Relation of short-latency afferent inhibition to the cholinergic system in Parkinson's disease

Parkinson's disease Acetylcholine Transcranial Magnetic Stimulation

I.E.C. Sommer
S. van der Zee
E. d'Angremont

Nature of the research:
Observational study

Fields of study:
neurology psychiatry

Background / introduction
Parkinson’s disease (PD) is a complex neurodegenerative disorder, involving multiple neurotransmitter systems, including the cholinergic system. It has been shown that degeneration of the cholinergic system in PD is related to both motor and non-motor symptoms, including cognitive impairment, REM-sleep behavioural disorder, visual hallucinations, hyposmia, postural instability and gait disorder. Several methods exist for imaging of the cholinergic system in vivo, although they are not routinely performed in clinical practice due to their cost, limited availability and radiation burden for the patient. Short-latency afferent inhibition (SAI), which can be assessed using transcranial magnetic stimulation (TMS), might be a relatively cheap and non-invasive alternative for fast in vivo assessment of the cholinergic system.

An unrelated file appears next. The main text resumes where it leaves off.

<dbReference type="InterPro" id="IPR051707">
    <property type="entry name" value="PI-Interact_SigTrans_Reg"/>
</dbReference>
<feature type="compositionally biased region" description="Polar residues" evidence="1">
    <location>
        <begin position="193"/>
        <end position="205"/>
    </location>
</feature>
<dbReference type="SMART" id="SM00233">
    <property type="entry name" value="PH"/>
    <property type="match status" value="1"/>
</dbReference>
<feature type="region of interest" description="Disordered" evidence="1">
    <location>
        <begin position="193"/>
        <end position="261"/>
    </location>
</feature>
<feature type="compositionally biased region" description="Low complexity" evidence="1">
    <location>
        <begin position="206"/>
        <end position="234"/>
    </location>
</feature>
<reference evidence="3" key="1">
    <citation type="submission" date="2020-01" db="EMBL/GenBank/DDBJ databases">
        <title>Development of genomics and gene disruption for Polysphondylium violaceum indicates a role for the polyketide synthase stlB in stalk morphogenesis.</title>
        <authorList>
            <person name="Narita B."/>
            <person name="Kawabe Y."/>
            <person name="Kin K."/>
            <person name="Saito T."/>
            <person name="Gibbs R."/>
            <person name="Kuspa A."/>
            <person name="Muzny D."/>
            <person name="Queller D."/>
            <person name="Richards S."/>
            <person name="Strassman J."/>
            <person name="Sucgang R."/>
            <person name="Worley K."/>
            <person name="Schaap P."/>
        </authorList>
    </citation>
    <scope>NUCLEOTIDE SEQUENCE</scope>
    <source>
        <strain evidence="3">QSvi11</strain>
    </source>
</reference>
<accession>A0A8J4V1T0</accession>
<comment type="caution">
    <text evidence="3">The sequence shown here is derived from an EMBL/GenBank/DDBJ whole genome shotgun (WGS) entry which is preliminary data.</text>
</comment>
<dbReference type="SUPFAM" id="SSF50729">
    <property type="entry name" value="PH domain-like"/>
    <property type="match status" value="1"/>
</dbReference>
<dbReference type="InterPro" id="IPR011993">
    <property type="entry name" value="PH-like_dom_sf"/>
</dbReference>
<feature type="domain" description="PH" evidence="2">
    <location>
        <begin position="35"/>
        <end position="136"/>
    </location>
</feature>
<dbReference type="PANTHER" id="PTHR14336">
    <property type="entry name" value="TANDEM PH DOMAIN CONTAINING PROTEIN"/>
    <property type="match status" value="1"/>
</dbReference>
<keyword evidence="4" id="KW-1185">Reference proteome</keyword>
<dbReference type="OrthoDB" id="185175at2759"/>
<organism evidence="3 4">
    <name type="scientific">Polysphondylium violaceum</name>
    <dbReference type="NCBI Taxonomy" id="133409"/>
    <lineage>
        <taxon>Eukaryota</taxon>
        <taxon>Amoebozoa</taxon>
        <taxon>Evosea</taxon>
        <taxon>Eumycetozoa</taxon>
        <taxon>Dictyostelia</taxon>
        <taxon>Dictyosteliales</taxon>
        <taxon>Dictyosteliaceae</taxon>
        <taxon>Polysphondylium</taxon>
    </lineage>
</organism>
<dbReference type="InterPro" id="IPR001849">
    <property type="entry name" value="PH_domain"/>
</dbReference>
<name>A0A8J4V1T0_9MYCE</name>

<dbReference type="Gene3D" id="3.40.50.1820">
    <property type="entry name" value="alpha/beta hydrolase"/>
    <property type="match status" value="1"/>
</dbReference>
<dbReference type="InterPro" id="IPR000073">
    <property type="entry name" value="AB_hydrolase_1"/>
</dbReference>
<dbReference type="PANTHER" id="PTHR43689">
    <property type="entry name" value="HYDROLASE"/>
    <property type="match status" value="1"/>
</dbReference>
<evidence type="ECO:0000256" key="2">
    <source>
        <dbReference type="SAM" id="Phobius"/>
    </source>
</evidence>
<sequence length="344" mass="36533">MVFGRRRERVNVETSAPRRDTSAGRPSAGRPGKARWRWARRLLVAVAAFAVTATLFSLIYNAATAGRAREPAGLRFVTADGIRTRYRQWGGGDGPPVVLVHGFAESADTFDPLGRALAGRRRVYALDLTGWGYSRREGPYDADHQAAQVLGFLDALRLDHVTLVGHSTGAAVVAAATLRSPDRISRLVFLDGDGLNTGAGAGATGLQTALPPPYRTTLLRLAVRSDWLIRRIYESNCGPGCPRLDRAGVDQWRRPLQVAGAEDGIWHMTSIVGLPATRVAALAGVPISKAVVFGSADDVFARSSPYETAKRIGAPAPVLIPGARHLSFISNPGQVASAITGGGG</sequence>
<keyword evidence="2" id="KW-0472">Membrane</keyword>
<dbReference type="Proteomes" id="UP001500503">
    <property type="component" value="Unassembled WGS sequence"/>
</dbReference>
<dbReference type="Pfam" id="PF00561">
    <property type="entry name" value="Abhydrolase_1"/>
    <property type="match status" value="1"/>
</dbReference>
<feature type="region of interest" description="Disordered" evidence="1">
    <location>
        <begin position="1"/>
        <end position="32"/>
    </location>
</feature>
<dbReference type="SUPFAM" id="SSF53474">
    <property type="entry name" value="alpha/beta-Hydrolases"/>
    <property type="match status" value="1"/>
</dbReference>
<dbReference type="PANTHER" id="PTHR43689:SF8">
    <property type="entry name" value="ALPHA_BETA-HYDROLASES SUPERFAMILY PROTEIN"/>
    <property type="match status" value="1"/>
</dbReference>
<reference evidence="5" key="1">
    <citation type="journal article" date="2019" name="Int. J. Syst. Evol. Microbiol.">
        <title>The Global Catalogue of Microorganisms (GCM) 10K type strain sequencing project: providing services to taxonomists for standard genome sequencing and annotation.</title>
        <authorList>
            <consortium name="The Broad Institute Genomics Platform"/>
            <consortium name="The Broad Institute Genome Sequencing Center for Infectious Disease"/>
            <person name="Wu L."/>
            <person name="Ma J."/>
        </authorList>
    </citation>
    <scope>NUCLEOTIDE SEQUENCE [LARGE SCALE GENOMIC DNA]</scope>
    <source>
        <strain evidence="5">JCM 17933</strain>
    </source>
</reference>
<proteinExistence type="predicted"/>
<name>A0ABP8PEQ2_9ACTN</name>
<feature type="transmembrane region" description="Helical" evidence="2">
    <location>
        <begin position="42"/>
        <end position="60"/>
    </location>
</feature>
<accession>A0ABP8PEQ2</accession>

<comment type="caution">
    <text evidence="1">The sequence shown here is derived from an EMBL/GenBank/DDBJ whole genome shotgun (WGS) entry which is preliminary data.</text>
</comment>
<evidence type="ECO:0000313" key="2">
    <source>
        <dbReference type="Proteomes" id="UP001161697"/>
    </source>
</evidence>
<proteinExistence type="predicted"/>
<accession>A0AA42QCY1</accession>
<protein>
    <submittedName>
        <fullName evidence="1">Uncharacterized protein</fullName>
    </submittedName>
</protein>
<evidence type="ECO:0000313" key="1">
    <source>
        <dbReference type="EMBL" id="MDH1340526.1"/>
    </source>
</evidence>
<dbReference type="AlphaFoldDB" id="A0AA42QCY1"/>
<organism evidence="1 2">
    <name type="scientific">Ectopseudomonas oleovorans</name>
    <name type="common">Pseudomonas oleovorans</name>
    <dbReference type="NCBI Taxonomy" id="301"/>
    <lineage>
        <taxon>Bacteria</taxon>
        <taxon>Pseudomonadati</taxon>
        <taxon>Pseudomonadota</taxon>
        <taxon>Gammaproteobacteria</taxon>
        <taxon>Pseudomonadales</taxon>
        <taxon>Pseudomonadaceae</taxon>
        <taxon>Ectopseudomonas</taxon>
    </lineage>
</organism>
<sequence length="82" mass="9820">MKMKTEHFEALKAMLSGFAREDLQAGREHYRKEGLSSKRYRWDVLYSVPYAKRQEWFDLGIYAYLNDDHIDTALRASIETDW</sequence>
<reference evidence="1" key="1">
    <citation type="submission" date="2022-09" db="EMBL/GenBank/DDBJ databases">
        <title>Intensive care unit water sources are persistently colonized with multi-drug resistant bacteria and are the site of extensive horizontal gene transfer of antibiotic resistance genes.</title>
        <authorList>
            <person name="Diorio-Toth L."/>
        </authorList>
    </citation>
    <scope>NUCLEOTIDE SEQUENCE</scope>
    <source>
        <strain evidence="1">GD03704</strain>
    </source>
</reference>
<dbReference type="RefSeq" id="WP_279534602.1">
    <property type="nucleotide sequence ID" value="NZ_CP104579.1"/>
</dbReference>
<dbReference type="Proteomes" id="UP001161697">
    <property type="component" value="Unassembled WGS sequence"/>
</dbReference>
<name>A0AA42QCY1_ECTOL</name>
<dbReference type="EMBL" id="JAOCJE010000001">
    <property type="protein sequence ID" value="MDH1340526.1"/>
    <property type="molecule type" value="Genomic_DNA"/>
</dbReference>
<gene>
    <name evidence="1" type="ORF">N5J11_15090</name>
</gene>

Research question / problem definition
What is the accuracy of SAI as a reflection of cholinergic innervation in Parkinson’s disease, as measured with [18F]FEOBV PET?
Parkinson's disease patients and healthy controls are included to undergo TMS, PET, MRI, neuropsychological assessment and several other clinical tests.
During this internship you will be able to assist with inclusion, guiding participants and performing several tests, including TMS.
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